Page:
Also, obviously, I would never presume to give anyone else advice (aside from maybe a nerdy autistic male teenager, or maybe someone who wanted to know what movie to watch). I’ve barely got my own life together. I’m very sorry if anything in my post seemed to be offering unsolicited advice. It was entirely meant as a question (poorly and possibly insultingly phrased) about whether autistic women would prefer to be granted more slack about their social interactions or held to the same standard I hold myself to (with most of the rest of the post being an explanation of that standard, and an obvious cognitive blind spot about why the hell any woman would care about what standard one insular autistic judged her behavior by). If anything in it appeared to be offering advice, that was terrible phrasing and word choice on my part, and I apologize profusely. I possess many character flaws, but I hope to god the misogyny and arrogance required to tell a woman how to run her life are not among them.

      • Meowser says:

        It may be true that people will need to be more explicit about spelling out what they want from us (autistics) than they are used to doing with most people, in a format we will understand (which will differ from one autistic person to another), if they want us to really get it. “You’re supposed to know that, everybody knows that” is not a phrase I will have much truck with, generally.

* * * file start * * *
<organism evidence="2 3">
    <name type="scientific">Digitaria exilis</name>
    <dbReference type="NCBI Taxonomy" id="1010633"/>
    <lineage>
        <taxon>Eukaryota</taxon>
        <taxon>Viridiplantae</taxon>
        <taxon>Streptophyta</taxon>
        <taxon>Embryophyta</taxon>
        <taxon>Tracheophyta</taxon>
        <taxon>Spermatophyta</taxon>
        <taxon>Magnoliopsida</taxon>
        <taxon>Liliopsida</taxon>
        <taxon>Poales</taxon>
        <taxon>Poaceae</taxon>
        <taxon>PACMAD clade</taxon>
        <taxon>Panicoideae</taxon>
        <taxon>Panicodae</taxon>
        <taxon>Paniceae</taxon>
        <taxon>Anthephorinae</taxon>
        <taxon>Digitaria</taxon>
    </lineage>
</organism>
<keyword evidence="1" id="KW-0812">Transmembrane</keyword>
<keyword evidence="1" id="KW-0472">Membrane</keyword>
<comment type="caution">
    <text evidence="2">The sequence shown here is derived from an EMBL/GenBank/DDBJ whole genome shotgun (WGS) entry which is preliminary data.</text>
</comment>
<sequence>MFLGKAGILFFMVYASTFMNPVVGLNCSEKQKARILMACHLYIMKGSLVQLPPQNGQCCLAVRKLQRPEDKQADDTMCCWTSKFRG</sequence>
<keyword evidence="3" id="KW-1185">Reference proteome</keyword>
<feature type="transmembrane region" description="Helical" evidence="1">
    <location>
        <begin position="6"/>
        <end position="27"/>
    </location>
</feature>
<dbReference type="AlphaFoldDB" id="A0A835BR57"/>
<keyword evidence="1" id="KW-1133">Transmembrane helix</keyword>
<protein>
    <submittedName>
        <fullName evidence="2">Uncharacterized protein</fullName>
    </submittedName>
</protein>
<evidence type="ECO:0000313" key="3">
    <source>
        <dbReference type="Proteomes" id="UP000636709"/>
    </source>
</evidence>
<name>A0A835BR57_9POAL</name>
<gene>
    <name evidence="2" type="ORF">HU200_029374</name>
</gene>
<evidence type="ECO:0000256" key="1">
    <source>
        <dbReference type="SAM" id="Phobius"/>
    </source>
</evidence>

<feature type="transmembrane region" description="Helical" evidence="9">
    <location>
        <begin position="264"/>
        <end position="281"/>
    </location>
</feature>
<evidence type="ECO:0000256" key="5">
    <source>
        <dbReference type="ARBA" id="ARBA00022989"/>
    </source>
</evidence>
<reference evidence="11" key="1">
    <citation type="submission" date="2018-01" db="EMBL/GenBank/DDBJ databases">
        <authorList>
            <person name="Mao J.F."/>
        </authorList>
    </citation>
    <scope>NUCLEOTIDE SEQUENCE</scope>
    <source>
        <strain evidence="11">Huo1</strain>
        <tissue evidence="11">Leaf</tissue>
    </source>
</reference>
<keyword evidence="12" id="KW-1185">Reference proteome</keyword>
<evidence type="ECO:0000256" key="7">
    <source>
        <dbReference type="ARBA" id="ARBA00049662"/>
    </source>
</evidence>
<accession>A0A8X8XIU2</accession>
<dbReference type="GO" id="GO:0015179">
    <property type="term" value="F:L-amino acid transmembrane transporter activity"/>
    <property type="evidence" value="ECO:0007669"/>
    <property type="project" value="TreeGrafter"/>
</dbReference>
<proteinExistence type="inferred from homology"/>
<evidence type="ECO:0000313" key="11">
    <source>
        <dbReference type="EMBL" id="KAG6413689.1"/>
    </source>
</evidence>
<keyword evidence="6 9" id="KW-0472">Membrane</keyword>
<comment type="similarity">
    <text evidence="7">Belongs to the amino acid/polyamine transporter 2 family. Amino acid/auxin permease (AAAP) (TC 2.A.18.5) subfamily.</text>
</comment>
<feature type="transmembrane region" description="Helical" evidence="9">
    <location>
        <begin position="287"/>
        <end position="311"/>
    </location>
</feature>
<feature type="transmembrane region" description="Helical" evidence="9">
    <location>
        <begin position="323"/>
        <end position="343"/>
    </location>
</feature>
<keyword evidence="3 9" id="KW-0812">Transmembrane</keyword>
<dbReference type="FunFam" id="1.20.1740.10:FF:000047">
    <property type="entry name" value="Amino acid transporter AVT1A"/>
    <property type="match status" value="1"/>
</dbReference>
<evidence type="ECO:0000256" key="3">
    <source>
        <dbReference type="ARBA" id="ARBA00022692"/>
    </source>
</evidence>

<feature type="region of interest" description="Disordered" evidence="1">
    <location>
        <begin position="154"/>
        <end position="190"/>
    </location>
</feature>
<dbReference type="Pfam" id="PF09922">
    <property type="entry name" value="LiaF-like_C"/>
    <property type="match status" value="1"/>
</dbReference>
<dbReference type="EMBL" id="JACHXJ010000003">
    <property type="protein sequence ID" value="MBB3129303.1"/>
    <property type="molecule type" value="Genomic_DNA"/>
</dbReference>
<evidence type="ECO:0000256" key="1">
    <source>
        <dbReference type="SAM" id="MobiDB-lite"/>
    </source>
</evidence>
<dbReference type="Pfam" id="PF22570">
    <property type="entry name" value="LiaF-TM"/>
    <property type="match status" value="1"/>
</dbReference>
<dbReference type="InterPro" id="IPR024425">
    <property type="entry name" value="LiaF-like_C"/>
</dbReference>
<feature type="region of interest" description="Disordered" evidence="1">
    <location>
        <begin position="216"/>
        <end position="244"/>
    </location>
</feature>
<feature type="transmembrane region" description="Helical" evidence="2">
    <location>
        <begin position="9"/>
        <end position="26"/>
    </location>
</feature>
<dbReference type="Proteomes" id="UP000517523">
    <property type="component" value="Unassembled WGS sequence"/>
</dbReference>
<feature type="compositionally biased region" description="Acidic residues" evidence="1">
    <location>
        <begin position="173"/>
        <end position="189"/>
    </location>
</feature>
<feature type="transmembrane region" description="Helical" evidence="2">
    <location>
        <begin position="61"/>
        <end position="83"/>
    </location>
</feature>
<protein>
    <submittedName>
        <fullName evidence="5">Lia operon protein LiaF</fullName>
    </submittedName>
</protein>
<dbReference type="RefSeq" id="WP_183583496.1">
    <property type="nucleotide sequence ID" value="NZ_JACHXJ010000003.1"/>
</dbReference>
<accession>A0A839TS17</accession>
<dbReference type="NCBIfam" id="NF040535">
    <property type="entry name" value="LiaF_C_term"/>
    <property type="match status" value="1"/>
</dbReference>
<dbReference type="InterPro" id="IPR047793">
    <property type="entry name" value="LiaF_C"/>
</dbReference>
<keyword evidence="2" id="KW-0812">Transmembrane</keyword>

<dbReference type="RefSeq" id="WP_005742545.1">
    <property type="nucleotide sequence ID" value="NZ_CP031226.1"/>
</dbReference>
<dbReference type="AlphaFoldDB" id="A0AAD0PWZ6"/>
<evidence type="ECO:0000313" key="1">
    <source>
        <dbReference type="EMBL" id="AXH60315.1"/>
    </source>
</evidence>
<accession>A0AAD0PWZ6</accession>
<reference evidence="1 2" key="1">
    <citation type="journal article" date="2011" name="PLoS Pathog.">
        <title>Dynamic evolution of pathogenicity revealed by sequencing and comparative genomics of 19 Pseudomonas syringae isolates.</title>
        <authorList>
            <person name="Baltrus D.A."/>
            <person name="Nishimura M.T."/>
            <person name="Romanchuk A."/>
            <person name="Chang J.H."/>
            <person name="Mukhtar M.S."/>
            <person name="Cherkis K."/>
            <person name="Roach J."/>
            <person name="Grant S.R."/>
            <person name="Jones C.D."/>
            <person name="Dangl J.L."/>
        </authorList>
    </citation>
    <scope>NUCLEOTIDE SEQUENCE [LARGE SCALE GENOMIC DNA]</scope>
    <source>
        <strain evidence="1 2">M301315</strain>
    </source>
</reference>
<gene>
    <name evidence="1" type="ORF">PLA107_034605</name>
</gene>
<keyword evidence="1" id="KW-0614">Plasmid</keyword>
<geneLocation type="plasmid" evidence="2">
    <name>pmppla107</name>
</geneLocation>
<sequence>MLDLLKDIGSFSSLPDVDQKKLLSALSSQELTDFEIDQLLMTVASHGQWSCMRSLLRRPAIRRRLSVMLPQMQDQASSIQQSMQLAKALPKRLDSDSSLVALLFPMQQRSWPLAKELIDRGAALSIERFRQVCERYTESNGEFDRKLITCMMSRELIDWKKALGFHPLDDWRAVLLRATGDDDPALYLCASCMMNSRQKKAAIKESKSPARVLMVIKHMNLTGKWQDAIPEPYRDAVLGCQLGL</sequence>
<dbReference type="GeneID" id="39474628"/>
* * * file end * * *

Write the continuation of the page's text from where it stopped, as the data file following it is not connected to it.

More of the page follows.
However, if you (general you, not you specifically) HAVE been told, over and over again, straight out, in multiple formats, by multiple different people, that your behavior is harmful to others, and you don’t make it a priority to try to change that, nobody should be forced to suck it up and deal with you continuing to wipe your ass on them. Everyone needs to be held accountable for how they treat other people.

        But that’s just it; autistic women are held accountable, even when we haven’t been told what the problem is; we’re supposed to guess, and guess correctly, always. Nobody but nobody defends us when we fuck up, even innocuously. It would be nice to have the scales balanced out a little better, so that everyone gets accommodated for being who they are, but no one gets a pass for abuse.

      • Darth Conans says:

        Doubt it matters, but I vow to adopt the following standard: